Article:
HUNDREDS of children across Newport with severe learning needs face having a range of vital school services cut by the city council to save money.

Last year, there were 549 children aged from 0 to 19-years-old in Newport who received highly specialised help in special needs and mainstream schools.

For years, those services have been delivered by the Gwent-wide Sensory & Communication Support Service (SenCom) – that all five local authorities pay into.

SenCom, which is run out of Torfaen council, supports children with a wide range of hearing, visual and language needs.

This includes children in mainstream schools with relatively straightforward needs such as language support.

But children who are autistic, blind, deaf and live with extreme disabilities and complicated learning needs also rely on SenCom services.

With Newport City Council's decision to cut this service and set up their own team by April 2019, a move they expect will save money, concerns are now growing that children in the city who rely on SenCom could fall through the cracks.

One of those is nine-year-old Brogan Battersby, from Beechwood in Newport.

As well as being completely blind, Brogan Battersby suffers from autism, epilepsy and a joint instability syndrome, that means his joints regularly dislocate.

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He’s a pupil at Maes Ebbw Primary, a special needs school in Newport, where around 25 per cent of the children get support from SenCom.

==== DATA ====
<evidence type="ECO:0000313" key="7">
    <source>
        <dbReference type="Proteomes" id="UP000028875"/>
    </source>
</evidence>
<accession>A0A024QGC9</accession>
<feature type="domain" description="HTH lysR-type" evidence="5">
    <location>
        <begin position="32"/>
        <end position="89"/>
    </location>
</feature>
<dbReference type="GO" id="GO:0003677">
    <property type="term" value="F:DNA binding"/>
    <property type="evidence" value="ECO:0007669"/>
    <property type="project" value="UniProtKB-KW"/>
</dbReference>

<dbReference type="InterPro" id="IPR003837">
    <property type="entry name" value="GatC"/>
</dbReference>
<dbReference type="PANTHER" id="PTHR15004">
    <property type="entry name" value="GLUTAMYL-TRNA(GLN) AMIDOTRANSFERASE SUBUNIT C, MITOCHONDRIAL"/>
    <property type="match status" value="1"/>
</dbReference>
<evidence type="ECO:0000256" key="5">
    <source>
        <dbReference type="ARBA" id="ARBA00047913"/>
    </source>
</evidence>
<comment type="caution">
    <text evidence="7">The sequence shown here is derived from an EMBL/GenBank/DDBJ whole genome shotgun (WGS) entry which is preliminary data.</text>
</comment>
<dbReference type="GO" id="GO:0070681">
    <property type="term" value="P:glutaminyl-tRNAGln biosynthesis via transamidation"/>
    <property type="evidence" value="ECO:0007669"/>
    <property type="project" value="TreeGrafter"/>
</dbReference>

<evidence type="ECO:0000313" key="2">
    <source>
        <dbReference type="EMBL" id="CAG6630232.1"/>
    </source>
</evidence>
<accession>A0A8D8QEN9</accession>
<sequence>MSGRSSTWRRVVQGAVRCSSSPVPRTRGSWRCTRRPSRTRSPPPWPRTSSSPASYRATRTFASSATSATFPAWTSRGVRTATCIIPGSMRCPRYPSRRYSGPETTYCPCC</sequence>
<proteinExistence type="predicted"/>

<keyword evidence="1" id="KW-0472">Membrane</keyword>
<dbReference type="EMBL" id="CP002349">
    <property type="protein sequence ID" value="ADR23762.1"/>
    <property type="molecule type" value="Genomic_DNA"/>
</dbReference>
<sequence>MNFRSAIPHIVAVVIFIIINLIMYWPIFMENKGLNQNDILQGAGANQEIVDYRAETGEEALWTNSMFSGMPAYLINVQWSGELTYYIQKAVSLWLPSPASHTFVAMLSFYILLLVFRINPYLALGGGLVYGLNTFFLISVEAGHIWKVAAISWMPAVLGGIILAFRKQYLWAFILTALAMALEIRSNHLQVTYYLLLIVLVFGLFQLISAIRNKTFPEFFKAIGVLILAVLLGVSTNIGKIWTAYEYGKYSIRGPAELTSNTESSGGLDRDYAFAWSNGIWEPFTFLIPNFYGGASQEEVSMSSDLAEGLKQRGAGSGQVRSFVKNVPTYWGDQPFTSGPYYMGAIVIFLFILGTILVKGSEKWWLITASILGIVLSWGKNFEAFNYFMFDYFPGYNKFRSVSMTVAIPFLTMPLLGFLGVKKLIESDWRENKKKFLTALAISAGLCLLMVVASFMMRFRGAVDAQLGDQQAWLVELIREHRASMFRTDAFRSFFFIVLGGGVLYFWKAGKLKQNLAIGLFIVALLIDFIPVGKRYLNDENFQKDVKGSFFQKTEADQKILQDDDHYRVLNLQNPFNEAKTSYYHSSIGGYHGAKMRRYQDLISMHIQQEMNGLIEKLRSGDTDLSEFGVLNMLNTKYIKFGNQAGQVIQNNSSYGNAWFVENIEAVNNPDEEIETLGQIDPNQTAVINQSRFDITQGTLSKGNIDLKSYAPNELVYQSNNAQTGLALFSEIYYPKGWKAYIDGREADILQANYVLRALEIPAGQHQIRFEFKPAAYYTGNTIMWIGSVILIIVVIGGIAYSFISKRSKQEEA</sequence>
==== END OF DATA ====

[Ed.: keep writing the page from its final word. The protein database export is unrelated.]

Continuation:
Brogan Battersby relies on SenCom funding

For Brogan, explained his grandmother and main care-giver Dawn Battersby, Newport council's decision to leave SenCom could set him back years, and even cause him to self-harm.

“Brogan just won’t be able to deal with the changes they are proposing, that’s the bottom line,” explained Ms Battersby.

“It will set him back massively, and is almost guaranteed to trigger his self-harming.

“The SenCom team play such a vital role in his life. He’s worked with the same people since he was three-months-old.

“Any change for him is just bad news.”

Brogan, pictured with his grandmother Dawn Battersby

Ms Battersby understands that the planned Newport team will try to tempt former SenCom staff to reapply for their roles within Newport City Council, although no recruitment has yet taken place with just five months remaining until they pull out.

“If they’re hoping to re-hire the same staff then why are they changing anything?” she asked.